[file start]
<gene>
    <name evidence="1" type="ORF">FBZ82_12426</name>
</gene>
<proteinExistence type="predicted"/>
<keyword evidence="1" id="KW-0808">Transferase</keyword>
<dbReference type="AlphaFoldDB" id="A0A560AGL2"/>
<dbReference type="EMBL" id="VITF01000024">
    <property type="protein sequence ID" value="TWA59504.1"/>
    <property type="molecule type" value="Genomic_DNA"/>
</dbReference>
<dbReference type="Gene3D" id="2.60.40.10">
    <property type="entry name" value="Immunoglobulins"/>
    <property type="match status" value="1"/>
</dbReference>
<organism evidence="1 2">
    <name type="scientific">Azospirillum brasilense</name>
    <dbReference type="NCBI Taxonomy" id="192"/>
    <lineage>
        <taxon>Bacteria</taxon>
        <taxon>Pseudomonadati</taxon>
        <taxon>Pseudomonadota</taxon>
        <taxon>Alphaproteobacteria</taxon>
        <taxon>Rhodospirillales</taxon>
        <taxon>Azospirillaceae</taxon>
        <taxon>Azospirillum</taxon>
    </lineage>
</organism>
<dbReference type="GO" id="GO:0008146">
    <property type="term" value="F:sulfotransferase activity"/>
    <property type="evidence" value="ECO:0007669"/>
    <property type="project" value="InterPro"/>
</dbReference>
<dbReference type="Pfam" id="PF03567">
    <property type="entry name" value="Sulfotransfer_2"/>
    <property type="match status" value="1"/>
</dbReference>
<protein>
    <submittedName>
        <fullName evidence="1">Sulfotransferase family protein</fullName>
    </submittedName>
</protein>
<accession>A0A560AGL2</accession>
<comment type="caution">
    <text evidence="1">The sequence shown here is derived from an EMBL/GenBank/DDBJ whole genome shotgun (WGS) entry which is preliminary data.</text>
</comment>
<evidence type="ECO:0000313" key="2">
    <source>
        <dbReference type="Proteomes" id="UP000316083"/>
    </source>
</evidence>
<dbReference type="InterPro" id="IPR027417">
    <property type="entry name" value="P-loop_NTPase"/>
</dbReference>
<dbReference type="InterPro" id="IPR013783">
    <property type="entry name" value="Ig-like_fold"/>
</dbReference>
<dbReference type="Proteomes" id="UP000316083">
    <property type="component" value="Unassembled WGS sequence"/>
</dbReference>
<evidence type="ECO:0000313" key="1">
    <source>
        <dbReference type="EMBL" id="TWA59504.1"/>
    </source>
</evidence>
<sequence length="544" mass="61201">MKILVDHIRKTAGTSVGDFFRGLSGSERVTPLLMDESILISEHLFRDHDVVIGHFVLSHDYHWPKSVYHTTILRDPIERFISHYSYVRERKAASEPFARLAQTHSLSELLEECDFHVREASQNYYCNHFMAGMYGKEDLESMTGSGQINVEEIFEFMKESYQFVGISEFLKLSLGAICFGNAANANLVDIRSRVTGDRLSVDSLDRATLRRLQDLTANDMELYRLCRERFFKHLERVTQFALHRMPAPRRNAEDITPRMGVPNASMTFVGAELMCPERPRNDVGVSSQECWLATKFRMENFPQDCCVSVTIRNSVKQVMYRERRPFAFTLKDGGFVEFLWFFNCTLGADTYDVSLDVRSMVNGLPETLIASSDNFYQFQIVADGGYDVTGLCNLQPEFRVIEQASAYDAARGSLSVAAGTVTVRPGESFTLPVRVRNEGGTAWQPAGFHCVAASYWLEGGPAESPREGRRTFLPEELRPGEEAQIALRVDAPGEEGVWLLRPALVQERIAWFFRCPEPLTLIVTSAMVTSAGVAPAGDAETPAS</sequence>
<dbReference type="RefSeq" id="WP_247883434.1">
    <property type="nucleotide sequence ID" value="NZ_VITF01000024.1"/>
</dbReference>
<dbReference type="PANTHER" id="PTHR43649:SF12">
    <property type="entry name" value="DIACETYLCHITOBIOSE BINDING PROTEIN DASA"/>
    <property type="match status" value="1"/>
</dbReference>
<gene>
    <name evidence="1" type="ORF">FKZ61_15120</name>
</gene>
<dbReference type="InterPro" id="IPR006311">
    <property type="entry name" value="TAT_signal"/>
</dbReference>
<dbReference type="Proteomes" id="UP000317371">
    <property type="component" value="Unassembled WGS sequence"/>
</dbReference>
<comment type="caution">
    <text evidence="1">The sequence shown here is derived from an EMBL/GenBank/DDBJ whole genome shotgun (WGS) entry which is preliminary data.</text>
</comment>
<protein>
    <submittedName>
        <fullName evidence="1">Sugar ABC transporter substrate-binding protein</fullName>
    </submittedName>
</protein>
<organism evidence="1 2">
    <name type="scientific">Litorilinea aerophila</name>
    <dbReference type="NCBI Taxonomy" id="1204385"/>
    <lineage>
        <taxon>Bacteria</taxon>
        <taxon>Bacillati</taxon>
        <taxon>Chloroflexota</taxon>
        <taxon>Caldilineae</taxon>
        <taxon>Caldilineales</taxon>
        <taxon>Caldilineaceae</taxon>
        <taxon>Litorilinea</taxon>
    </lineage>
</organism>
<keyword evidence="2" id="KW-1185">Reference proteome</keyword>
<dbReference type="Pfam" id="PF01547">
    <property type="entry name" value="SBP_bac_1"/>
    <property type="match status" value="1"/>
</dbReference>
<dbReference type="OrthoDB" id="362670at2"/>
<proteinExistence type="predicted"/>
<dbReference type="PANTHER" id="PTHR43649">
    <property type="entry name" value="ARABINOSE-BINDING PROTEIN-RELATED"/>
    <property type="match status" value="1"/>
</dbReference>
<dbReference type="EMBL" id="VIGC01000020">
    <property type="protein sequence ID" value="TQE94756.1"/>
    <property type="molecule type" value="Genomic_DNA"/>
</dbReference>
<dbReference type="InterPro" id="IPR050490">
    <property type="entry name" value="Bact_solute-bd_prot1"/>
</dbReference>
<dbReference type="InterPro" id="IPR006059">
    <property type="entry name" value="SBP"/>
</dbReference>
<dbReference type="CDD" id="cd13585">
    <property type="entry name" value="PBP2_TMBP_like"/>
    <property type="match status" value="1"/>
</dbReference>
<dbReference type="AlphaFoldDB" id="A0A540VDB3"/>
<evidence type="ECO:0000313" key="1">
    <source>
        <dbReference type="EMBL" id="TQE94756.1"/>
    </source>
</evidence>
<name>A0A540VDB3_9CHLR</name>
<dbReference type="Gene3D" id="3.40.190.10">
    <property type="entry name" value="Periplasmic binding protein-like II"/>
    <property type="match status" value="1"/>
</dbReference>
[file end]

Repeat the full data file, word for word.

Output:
<gene>
    <name evidence="1" type="ORF">FBZ82_12426</name>
</gene>
<proteinExistence type="predicted"/>
<keyword evidence="1" id="KW-0808">Transferase</keyword>
<dbReference type="AlphaFoldDB" id="A0A560AGL2"/>
<dbReference type="EMBL" id="VITF01000024">
    <property type="protein sequence ID" value="TWA59504.1"/>
    <property type="molecule type" value="Genomic_DNA"/>
</dbReference>
<dbReference type="Gene3D" id="2.60.40.10">
    <property type="entry name" value="Immunoglobulins"/>
    <property type="match status" value="1"/>
</dbReference>
<organism evidence="1 2">
    <name type="scientific">Azospirillum brasilense</name>
    <dbReference type="NCBI Taxonomy" id="192"/>
    <lineage>
        <taxon>Bacteria</taxon>
        <taxon>Pseudomonadati</taxon>
        <taxon>Pseudomonadota</taxon>
        <taxon>Alphaproteobacteria</taxon>
        <taxon>Rhodospirillales</taxon>
        <taxon>Azospirillaceae</taxon>
        <taxon>Azospirillum</taxon>
    </lineage>
</organism>
<dbReference type="GO" id="GO:0008146">
    <property type="term" value="F:sulfotransferase activity"/>
    <property type="evidence" value="ECO:0007669"/>
    <property type="project" value="InterPro"/>
</dbReference>
<dbReference type="Pfam" id="PF03567">
    <property type="entry name" value="Sulfotransfer_2"/>
    <property type="match status" value="1"/>
</dbReference>
<protein>
    <submittedName>
        <fullName evidence="1">Sulfotransferase family protein</fullName>
    </submittedName>
</protein>
<accession>A0A560AGL2</accession>
<comment type="caution">
    <text evidence="1">The sequence shown here is derived from an EMBL/GenBank/DDBJ whole genome shotgun (WGS) entry which is preliminary data.</text>
</comment>
<evidence type="ECO:0000313" key="2">
    <source>
        <dbReference type="Proteomes" id="UP000316083"/>
    </source>
</evidence>
<dbReference type="InterPro" id="IPR027417">
    <property type="entry name" value="P-loop_NTPase"/>
</dbReference>
<dbReference type="InterPro" id="IPR013783">
    <property type="entry name" value="Ig-like_fold"/>
</dbReference>
<dbReference type="Proteomes" id="UP000316083">
    <property type="component" value="Unassembled WGS sequence"/>
</dbReference>
<evidence type="ECO:0000313" key="1">
    <source>
        <dbReference type="EMBL" id="TWA59504.1"/>
    </source>
</evidence>
<sequence length="544" mass="61201">MKILVDHIRKTAGTSVGDFFRGLSGSERVTPLLMDESILISEHLFRDHDVVIGHFVLSHDYHWPKSVYHTTILRDPIERFISHYSYVRERKAASEPFARLAQTHSLSELLEECDFHVREASQNYYCNHFMAGMYGKEDLESMTGSGQINVEEIFEFMKESYQFVGISEFLKLSLGAICFGNAANANLVDIRSRVTGDRLSVDSLDRATLRRLQDLTANDMELYRLCRERFFKHLERVTQFALHRMPAPRRNAEDITPRMGVPNASMTFVGAELMCPERPRNDVGVSSQECWLATKFRMENFPQDCCVSVTIRNSVKQVMYRERRPFAFTLKDGGFVEFLWFFNCTLGADTYDVSLDVRSMVNGLPETLIASSDNFYQFQIVADGGYDVTGLCNLQPEFRVIEQASAYDAARGSLSVAAGTVTVRPGESFTLPVRVRNEGGTAWQPAGFHCVAASYWLEGGPAESPREGRRTFLPEELRPGEEAQIALRVDAPGEEGVWLLRPALVQERIAWFFRCPEPLTLIVTSAMVTSAGVAPAGDAETPAS</sequence>
<dbReference type="RefSeq" id="WP_247883434.1">
    <property type="nucleotide sequence ID" value="NZ_VITF01000024.1"/>
</dbReference>
<dbReference type="PANTHER" id="PTHR43649:SF12">
    <property type="entry name" value="DIACETYLCHITOBIOSE BINDING PROTEIN DASA"/>
    <property type="match status" value="1"/>
</dbReference>
<gene>
    <name evidence="1" type="ORF">FKZ61_15120</name>
</gene>
<dbReference type="InterPro" id="IPR006311">
    <property type="entry name" value="TAT_signal"/>
</dbReference>
<dbReference type="Proteomes" id="UP000317371">
    <property type="component" value="Unassembled WGS sequence"/>
</dbReference>
<comment type="caution">
    <text evidence="1">The sequence shown here is derived from an EMBL/GenBank/DDBJ whole genome shotgun (WGS) entry which is preliminary data.</text>
</comment>
<protein>
    <submittedName>
        <fullName evidence="1">Sugar ABC transporter substrate-binding protein</fullName>
    </submittedName>
</protein>
<organism evidence="1 2">
    <name type="scientific">Litorilinea aerophila</name>
    <dbReference type="NCBI Taxonomy" id="1204385"/>
    <lineage>
        <taxon>Bacteria</taxon>
        <taxon>Bacillati</taxon>
        <taxon>Chloroflexota</taxon>
        <taxon>Caldilineae</taxon>
        <taxon>Caldilineales</taxon>
        <taxon>Caldilineaceae</taxon>
        <taxon>Litorilinea</taxon>
    </lineage>
</organism>
<keyword evidence="2" id="KW-1185">Reference proteome</keyword>
<dbReference type="Pfam" id="PF01547">
    <property type="entry name" value="SBP_bac_1"/>
    <property type="match status" value="1"/>
</dbReference>
<dbReference type="OrthoDB" id="362670at2"/>
<proteinExistence type="predicted"/>
<dbReference type="PANTHER" id="PTHR43649">
    <property type="entry name" value="ARABINOSE-BINDING PROTEIN-RELATED"/>
    <property type="match status" value="1"/>
</dbReference>
<dbReference type="EMBL" id="VIGC01000020">
    <property type="protein sequence ID" value="TQE94756.1"/>
    <property type="molecule type" value="Genomic_DNA"/>
</dbReference>
<dbReference type="InterPro" id="IPR050490">
    <property type="entry name" value="Bact_solute-bd_prot1"/>
</dbReference>
<dbReference type="InterPro" id="IPR006059">
    <property type="entry name" value="SBP"/>
</dbReference>
<dbReference type="CDD" id="cd13585">
    <property type="entry name" value="PBP2_TMBP_like"/>
    <property type="match status" value="1"/>
</dbReference>
<dbReference type="AlphaFoldDB" id="A0A540VDB3"/>
<evidence type="ECO:0000313" key="1">
    <source>
        <dbReference type="EMBL" id="TQE94756.1"/>
    </source>
</evidence>
<name>A0A540VDB3_9CHLR</name>
<dbReference type="Gene3D" id="3.40.190.10">
    <property type="entry name" value="Periplasmic binding protein-like II"/>
    <property type="match status" value="1"/>
</dbReference>